"It doesn't really matter, any beach will do. When we go out, my mum helps and sometimes my friends help as well. We put up notices on Facebook and Twitter and organise people to come along and usually between 10 and 15 people show up," she says.
"It's important to keep the beaches clean because if you don't, rubbish pollutes the water and kills the marine life. Any animal that eats plastic will probably choke on it and everything the marine life is suffering with will actually affect us as well in future. If we don't look after them, it'll happen to us."
Over the years, Donnelly has found everything from old car batteries to bridal bouquets and used needles on the beach. She says she'd love to see the Irish Government do more to raise awareness of environmental issues.
"If I could wave a magic wand, I'd make it so climate change would end and never come back and that everyone would understand why it's important to recycle. For example sometimes when I'm out walking I notice that people put their recycling into black plastic bin bags, but these bags aren't recyclable. It's crazy!"
Eighteen-year-old Dan is an environmentalist from Co Wicklow.
In 2016, two things happened to give the then 15-year-old Dan Hatter a sense of how big an impact people could make on the world. The first was the Brexit vote in the UK and the second was the election of Donald Trump in the US. "I was actually in England with my family the day the Brexit results were announced and I could see massive change taking place right in front of my eyes. That made me realise that the status quo can change, and it can change for the worse," says Dan.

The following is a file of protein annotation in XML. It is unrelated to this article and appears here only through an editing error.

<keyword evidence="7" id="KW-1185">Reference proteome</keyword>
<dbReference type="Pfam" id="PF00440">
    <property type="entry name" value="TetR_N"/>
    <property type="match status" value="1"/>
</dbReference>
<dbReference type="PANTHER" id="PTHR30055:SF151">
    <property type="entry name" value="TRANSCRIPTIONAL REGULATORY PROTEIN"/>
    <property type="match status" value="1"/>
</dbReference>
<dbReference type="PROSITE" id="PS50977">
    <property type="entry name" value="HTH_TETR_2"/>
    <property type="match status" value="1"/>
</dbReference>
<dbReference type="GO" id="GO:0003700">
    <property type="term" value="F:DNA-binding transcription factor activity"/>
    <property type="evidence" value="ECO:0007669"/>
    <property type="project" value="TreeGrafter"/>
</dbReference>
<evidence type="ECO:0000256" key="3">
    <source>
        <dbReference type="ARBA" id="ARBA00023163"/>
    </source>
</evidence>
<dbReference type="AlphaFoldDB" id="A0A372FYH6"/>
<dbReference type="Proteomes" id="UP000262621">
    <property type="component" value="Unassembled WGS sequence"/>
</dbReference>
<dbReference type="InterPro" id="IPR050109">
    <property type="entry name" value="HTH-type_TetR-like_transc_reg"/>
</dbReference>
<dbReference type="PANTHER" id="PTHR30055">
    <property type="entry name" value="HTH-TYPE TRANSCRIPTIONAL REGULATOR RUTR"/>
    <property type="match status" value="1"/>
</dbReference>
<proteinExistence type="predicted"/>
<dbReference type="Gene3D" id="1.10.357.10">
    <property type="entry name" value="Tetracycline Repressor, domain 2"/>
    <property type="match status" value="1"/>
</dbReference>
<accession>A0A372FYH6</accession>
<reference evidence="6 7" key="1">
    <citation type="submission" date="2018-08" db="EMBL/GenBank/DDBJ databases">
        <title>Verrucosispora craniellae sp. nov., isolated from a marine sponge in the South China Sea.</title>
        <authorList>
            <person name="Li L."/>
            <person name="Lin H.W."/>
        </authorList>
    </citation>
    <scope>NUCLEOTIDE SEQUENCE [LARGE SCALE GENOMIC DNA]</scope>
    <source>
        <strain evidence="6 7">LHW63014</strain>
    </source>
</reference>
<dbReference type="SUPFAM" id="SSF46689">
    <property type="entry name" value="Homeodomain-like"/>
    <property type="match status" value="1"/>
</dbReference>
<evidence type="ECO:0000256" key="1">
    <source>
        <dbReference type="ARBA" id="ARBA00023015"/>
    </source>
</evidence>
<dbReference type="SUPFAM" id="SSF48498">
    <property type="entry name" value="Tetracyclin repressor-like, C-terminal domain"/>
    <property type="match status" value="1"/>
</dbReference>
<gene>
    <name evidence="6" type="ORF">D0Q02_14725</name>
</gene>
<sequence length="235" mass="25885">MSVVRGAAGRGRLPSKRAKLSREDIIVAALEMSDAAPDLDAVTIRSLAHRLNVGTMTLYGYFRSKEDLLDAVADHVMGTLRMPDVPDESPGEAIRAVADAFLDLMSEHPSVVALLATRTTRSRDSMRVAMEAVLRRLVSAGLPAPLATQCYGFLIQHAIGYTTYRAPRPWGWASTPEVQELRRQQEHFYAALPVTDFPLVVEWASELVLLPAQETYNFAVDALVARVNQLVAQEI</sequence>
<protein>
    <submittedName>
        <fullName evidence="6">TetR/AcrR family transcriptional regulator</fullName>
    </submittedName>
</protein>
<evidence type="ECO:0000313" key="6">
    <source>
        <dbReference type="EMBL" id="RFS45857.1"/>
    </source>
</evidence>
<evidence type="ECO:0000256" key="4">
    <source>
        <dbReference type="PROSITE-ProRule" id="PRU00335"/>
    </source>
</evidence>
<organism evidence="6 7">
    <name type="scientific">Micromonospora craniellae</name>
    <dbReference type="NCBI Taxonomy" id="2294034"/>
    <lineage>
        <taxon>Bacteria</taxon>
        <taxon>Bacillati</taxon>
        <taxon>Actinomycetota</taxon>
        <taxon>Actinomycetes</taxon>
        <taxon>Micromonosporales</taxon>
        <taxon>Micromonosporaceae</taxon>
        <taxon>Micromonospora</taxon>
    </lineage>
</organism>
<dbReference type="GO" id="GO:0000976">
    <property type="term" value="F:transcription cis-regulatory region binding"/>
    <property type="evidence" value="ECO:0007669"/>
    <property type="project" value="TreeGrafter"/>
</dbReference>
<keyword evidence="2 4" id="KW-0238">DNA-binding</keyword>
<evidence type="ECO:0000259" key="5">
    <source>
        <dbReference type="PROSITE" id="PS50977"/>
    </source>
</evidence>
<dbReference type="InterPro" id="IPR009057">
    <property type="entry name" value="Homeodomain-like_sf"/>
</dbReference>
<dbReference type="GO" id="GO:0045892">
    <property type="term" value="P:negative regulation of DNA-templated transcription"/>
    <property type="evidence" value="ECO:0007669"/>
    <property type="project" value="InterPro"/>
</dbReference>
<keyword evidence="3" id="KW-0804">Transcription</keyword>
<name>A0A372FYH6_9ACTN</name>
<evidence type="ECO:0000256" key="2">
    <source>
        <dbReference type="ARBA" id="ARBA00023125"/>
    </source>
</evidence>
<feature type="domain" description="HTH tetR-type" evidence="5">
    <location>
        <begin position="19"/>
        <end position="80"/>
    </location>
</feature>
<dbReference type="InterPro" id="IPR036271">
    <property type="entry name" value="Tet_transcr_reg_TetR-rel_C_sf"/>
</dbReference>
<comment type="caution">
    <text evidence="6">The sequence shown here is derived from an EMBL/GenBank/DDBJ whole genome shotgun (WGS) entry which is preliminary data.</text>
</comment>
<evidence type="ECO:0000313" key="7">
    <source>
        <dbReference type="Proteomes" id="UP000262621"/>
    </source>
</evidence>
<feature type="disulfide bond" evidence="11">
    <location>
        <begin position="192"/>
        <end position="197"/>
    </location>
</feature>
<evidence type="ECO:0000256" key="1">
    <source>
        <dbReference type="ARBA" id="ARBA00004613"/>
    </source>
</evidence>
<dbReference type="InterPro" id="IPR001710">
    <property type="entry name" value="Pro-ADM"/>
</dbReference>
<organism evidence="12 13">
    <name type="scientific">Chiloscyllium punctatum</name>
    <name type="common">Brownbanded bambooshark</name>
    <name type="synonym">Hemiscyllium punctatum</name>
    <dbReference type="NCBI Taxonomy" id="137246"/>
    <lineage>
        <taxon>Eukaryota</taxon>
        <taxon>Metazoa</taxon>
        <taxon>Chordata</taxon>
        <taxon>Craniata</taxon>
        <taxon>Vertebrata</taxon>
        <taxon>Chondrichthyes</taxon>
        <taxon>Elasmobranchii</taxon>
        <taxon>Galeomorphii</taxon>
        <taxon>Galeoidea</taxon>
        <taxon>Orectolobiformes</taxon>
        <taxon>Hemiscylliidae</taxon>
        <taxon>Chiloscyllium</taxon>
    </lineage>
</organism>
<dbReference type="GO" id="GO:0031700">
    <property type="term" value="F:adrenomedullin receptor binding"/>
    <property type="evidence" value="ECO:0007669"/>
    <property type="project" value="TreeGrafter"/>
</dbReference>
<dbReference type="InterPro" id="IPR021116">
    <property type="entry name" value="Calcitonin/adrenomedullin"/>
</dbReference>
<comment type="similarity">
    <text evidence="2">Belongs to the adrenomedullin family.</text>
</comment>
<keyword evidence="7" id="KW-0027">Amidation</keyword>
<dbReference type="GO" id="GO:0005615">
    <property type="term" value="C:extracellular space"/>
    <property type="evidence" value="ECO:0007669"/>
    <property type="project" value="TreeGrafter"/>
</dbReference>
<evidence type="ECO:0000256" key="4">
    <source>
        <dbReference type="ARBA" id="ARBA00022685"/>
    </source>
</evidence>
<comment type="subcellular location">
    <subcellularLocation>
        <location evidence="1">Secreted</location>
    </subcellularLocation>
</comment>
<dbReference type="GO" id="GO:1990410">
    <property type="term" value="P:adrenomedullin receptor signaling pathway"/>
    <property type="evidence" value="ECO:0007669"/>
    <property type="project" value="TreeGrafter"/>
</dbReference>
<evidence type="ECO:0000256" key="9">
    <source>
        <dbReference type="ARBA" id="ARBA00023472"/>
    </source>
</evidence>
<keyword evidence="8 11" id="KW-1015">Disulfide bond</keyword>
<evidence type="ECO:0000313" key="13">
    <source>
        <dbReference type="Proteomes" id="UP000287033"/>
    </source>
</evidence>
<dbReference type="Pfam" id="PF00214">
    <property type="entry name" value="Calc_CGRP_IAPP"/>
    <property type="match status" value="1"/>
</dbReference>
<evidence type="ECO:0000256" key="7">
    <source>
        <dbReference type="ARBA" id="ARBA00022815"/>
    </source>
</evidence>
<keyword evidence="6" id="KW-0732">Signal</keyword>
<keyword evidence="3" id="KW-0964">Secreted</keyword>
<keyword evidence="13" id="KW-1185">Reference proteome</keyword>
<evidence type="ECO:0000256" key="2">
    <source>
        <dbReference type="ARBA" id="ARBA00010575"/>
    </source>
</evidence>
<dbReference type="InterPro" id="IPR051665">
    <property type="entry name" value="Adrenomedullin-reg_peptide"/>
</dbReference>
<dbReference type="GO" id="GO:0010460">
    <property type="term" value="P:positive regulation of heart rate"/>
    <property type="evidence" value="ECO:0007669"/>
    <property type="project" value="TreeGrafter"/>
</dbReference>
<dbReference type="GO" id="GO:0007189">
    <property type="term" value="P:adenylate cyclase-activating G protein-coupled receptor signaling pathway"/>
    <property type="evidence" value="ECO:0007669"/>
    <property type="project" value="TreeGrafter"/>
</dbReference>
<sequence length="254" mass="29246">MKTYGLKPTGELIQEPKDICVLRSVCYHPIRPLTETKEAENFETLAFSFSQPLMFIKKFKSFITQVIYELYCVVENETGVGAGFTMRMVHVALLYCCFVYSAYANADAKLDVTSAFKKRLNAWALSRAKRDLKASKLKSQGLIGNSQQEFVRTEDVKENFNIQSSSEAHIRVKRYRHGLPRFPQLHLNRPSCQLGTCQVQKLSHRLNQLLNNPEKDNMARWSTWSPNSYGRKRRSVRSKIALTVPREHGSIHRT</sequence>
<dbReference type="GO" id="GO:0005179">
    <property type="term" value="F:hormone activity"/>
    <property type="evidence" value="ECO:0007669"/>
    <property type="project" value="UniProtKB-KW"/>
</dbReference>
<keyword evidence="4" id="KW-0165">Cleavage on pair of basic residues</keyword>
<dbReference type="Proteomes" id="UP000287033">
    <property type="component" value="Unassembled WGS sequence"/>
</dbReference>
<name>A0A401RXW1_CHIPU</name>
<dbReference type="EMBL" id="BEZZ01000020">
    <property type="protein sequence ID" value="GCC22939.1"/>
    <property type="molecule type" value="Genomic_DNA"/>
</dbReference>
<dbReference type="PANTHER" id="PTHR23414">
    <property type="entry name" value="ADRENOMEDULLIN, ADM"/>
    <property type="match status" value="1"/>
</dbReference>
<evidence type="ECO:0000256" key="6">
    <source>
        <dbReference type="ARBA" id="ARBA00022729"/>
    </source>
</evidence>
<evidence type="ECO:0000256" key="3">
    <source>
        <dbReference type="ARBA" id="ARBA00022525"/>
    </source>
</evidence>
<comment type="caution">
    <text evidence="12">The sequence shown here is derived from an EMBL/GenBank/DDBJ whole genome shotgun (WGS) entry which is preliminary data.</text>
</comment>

"Meanwhile, the week Donald Trump was elected I was doing work experience from transition year in Leinster House with Eamon Ryan and Catherine Martin and so I was right in the heart of politics. That made me realise that if I didn't make an effort to make good things happen, I'd feel like I was partially at fault for letting bad things happen too." This realisation had a big effect on the teenager's world view and when he went back to school at Newpark Comprehensive in Blackrock, Dublin, he decided to do what he could to improve the world around him.
"I've always been interested in political and social justice but environmental activism is the biggest interest I have. As a kid I'd much rather watch David Attenborough documentaries than cartoons and that interest has stayed with me." His interest in green issues turned into a climate change campaign in Newpark that saw the school declared the first single-use plastics free campus in Ireland, followed by Dan joining the Young Greens.